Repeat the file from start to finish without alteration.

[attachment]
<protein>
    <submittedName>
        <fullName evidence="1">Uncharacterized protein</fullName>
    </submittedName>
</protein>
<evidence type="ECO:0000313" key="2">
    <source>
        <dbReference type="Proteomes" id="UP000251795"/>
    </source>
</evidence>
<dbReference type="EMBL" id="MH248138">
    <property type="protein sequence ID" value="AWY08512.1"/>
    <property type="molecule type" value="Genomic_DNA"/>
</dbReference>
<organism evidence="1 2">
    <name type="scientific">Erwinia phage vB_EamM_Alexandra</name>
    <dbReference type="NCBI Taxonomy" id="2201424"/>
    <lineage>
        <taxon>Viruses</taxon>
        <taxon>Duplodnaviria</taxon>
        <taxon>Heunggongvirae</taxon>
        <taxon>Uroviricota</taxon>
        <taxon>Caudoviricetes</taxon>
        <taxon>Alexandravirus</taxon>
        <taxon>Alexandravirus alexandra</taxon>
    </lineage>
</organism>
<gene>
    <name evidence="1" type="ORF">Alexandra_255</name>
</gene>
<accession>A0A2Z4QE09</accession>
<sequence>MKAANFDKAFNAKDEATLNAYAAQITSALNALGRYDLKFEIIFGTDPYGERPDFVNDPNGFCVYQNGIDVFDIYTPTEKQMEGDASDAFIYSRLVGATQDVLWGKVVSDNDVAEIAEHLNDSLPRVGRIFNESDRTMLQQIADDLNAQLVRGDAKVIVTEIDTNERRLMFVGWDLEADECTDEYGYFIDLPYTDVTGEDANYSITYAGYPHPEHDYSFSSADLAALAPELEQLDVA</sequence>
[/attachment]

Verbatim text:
<protein>
    <submittedName>
        <fullName evidence="1">Uncharacterized protein</fullName>
    </submittedName>
</protein>
<evidence type="ECO:0000313" key="2">
    <source>
        <dbReference type="Proteomes" id="UP000251795"/>
    </source>
</evidence>
<dbReference type="EMBL" id="MH248138">
    <property type="protein sequence ID" value="AWY08512.1"/>
    <property type="molecule type" value="Genomic_DNA"/>
</dbReference>
<organism evidence="1 2">
    <name type="scientific">Erwinia phage vB_EamM_Alexandra</name>
    <dbReference type="NCBI Taxonomy" id="2201424"/>
    <lineage>
        <taxon>Viruses</taxon>
        <taxon>Duplodnaviria</taxon>
        <taxon>Heunggongvirae</taxon>
        <taxon>Uroviricota</taxon>
        <taxon>Caudoviricetes</taxon>
        <taxon>Alexandravirus</taxon>
        <taxon>Alexandravirus alexandra</taxon>
    </lineage>
</organism>
<gene>
    <name evidence="1" type="ORF">Alexandra_255</name>
</gene>
<accession>A0A2Z4QE09</accession>
<sequence>MKAANFDKAFNAKDEATLNAYAAQITSALNALGRYDLKFEIIFGTDPYGERPDFVNDPNGFCVYQNGIDVFDIYTPTEKQMEGDASDAFIYSRLVGATQDVLWGKVVSDNDVAEIAEHLNDSLPRVGRIFNESDRTMLQQIADDLNAQLVRGDAKVIVTEIDTNERRLMFVGWDLEADECTDEYGYFIDLPYTDVTGEDANYSITYAGYPHPEHDYSFSSADLAALAPELEQLDVA</sequence>